Sarah Hall talks of new book Beautiful Indifference at 2012 Edinburgh International Book Festival
Hall traverses bleak territory with cultured finesse in new short story collection
This article is from 2012.
The Scottish writer Douglas Dunn once gave Sarah Hall a crucial piece of advice while she studied Creative Writing under him at St Andrews: ‘Sarah, why don’t you try writing in sentences?’ Dunn must be very proud of her now given the quality of sentences she has produced over the course of four novels and a new book of short stories.
Among those long fictions are the Booker shortlisted The Electric Michelangelo and The Carhullan Army which earned a spot in The Times’ 100 Best Books of the Decade list. But Hall will we swinging by Edinburgh to chat about the contents of her short story collection from last year, The Beautiful Indifference, which evoked comparisons with Alice Munro and Raymond Carver.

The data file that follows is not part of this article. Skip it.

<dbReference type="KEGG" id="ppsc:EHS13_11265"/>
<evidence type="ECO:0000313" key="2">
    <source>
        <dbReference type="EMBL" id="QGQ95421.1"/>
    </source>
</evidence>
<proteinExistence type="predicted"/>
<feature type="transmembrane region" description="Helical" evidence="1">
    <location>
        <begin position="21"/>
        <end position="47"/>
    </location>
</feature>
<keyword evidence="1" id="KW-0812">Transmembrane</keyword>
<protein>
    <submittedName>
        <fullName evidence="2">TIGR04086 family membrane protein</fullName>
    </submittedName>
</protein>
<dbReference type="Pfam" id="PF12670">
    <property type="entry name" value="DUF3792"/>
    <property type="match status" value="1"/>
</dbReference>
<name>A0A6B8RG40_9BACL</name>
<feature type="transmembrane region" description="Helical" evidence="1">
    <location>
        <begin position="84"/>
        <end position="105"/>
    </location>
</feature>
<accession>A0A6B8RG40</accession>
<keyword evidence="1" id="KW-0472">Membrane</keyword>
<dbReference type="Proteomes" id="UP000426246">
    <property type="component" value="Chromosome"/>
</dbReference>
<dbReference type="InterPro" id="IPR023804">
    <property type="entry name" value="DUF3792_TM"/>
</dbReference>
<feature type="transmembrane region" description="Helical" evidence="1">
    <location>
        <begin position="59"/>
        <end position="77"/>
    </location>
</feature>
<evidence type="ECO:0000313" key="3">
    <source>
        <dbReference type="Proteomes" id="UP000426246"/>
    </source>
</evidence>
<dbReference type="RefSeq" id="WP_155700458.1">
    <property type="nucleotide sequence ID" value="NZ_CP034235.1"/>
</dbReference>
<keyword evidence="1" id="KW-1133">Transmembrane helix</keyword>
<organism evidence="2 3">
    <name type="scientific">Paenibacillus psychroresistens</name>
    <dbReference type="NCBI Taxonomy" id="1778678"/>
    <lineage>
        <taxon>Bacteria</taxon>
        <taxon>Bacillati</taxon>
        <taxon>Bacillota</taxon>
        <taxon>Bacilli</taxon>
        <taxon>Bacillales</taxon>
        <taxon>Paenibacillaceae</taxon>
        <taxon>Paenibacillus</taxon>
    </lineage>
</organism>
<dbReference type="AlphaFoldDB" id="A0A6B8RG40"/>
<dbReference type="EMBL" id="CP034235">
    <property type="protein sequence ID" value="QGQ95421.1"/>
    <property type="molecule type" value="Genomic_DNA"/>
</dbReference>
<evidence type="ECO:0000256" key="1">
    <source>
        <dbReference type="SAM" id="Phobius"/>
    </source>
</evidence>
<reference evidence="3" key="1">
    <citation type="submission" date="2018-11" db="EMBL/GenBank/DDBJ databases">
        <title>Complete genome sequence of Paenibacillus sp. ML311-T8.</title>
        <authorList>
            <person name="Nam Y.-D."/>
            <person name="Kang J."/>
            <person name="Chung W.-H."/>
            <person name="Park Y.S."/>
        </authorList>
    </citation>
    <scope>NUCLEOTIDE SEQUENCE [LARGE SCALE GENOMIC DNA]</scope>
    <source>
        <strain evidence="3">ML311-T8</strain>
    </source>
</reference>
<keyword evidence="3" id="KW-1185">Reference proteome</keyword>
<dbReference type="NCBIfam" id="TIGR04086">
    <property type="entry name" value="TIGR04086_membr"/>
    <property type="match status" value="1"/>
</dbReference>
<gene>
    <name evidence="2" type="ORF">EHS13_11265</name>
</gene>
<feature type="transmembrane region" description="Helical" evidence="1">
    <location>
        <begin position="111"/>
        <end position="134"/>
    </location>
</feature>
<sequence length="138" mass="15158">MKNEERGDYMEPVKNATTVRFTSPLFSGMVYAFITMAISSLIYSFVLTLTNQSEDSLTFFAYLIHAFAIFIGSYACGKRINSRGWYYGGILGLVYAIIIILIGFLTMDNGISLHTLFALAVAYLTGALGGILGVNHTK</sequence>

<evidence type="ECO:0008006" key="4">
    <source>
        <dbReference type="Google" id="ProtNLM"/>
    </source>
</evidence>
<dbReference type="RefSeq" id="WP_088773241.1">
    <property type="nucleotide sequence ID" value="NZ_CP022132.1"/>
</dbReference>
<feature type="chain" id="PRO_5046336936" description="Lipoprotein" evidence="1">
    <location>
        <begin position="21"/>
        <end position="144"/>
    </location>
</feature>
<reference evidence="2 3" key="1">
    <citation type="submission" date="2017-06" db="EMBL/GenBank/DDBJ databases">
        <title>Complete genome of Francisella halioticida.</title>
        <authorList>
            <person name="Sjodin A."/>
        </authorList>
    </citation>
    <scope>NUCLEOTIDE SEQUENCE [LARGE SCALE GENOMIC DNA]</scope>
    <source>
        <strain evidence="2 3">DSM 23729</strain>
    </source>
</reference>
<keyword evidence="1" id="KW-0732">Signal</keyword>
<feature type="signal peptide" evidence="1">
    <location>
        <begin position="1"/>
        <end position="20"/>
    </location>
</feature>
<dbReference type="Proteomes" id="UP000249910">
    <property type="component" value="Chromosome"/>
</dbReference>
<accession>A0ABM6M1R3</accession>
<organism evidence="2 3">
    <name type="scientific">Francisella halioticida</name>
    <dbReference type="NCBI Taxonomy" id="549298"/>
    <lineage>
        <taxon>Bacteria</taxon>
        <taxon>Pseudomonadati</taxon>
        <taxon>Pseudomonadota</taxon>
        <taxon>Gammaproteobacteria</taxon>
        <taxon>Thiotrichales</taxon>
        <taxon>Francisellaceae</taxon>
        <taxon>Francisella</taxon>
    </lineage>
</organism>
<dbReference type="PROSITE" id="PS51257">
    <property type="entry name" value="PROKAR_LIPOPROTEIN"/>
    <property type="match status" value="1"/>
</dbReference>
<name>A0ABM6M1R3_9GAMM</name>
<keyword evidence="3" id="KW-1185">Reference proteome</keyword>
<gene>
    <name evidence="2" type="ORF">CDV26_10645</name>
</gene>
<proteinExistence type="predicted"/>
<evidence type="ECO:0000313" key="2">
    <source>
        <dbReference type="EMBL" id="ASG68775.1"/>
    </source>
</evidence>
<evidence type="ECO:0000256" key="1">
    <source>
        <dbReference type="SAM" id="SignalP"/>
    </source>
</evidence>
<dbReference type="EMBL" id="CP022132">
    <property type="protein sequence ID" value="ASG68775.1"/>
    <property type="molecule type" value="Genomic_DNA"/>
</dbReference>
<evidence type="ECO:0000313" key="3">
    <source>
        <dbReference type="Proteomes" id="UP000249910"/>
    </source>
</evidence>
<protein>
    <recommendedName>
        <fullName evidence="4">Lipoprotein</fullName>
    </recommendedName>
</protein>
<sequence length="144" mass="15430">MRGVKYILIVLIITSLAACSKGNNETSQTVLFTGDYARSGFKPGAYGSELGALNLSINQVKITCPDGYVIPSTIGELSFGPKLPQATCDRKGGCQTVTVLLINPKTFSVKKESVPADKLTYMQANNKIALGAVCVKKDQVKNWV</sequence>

Across seven stories with titles such as ‘Butcher’s Perfume’, ‘She Murdered Mortal He’ and ‘Bees’, Hall traverses some fairly bleak territory featuring sexual power games and an ill-fated holiday in a war-torn nation while inserting a recurring theme of mistreated animals and humans indulging in beastly behaviour. But all the while, those all-important sentences are crafted with a cultured finesse, proving that Sarah Hall has taken Dunn’s advice seriously and lifted it to greatly impressive heights.
10-13 Aug (with Tessa Hadley), 10.15am, £10 (£8).